Bristol is a city in the Southwest of England, now known for producing some of electronic music’s biggest artists. The city that brought us Portishead, Tricky and Massive Attack is also home to a lot of history and makes a great day trip from London.
Getting to Bristol from London
Trains leave frequently from London’s Paddington Station and the journey takes about an hour and forty-five minutes. National Rail fares start around $70, roundtrip. The first train leaves London around 7:30 a.m. and the last train back departs Bristol around 10:30 p.m., depending on the day of the week.
The Bristol City Museum and Art Gallery (Queens Road) is a great place to visit, filled with as much interesting artifacts and stuff as it is artwork. The museum is open every day from 10 a.m. to 6 p.m. (5 p.m. on Sundays) and admission is free.
The city’s magnificent Bristol Cathedral (College Green) was built in the 1500s and remains a tribute to the Medieval craftsmen who built it. Guided tours are given on Saturdays at 11:30 a.m. and 1 p.m., with a suggested donation of $7.50.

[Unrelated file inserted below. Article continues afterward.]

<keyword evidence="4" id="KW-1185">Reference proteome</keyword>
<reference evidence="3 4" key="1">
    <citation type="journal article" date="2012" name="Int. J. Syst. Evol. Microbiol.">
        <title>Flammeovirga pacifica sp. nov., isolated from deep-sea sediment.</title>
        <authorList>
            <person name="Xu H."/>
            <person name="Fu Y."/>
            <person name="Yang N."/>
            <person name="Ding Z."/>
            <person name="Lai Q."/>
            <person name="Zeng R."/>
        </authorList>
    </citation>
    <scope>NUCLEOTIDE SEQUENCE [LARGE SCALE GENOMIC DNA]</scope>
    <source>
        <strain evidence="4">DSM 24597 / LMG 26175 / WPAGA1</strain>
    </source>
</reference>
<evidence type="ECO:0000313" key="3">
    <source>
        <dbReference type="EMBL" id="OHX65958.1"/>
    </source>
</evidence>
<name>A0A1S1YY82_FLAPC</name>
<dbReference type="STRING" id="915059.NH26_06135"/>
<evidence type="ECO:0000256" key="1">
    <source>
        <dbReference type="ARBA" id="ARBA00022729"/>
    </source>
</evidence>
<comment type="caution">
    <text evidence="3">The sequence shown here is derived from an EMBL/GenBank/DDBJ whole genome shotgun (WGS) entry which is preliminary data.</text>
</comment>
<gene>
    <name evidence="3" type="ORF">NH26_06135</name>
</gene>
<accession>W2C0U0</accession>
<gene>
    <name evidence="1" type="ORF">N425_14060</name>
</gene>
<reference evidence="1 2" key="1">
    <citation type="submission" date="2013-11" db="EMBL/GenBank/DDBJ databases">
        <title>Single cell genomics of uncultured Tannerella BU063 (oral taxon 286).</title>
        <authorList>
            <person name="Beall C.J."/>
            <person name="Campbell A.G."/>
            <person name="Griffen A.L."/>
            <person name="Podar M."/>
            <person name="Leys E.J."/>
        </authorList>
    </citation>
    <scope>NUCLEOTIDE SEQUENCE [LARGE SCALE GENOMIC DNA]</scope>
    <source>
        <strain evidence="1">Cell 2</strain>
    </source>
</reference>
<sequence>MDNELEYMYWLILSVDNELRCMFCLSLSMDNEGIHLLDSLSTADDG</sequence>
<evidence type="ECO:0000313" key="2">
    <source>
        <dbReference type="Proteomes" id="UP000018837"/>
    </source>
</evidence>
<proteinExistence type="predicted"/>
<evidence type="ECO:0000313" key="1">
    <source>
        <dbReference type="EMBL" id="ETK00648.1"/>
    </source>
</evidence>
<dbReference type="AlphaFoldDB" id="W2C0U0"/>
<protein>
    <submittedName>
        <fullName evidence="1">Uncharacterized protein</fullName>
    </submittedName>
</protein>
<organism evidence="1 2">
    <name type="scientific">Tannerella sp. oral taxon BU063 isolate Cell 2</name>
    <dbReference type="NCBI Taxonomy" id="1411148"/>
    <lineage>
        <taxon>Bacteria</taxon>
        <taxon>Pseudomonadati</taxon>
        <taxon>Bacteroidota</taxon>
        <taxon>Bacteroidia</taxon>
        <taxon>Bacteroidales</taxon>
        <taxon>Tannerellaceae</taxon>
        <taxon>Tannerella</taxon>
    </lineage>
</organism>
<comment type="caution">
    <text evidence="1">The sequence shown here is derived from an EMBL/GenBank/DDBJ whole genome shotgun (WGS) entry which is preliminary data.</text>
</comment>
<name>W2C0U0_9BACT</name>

The Red Lodge Museum (Park Row) is an amazing place. It’s more a preserved piece of Elizabethan history than a museum, as it’s a manor house fairly intact from the Tudor period. It’s fascinating to walk through to see how a rich family would have lived during the reign of Queen Elizabeth I. The building was built in 1580 and features seven preserved and restored rooms on two floors. Admission is free and the museum is open from 10:30 a.m. to 4 p.m. The property is closed from November through mid-April.
Eat A Pitta (In the St. Nicholas Market) is the go-to street food place for Bristol foodies. They serve a modern, British take on this classic Middle Eastern dish for about $7.00. Mayflower is a Chinese restaurant in the heart of Bristol that’s also a big hit with the foodie crowd. The place draws many local chefs after service (always the sign of a great restaurant), as Mayflower serves until 3 a.m. each night.
Connections to the U.S.
The city’s sad history with the slave trade connects it to America via the Triangular trade. This took manufactured goods like weapons, textiles and alcohol from British ports like Bristol, to West Africa, where they were sold or traded for slaves. The slaves were then shipped to colonies in the Caribbean and America. The same ships then returned to Bristol with things like cotton, sugar and rum, largely produced by those slaves.
This connection can be visited at the city’s Georgian House Museum (Great George Street), built by a wealthy plantation owner who made his money growing sugar cane harvested and processed by slaves. The house is a perfectly preserved and restored example of a Georgian home of the mid-18th century, down to the furnishings and silverware.
More from this contributor:
My 5 Essential Istanbul Travel Tips
LA’s Best Luxury Hotel Restaurants – Polo Lounge at The Beverly Hills Hotel
Yet Another Fun Night Out in Hong Kong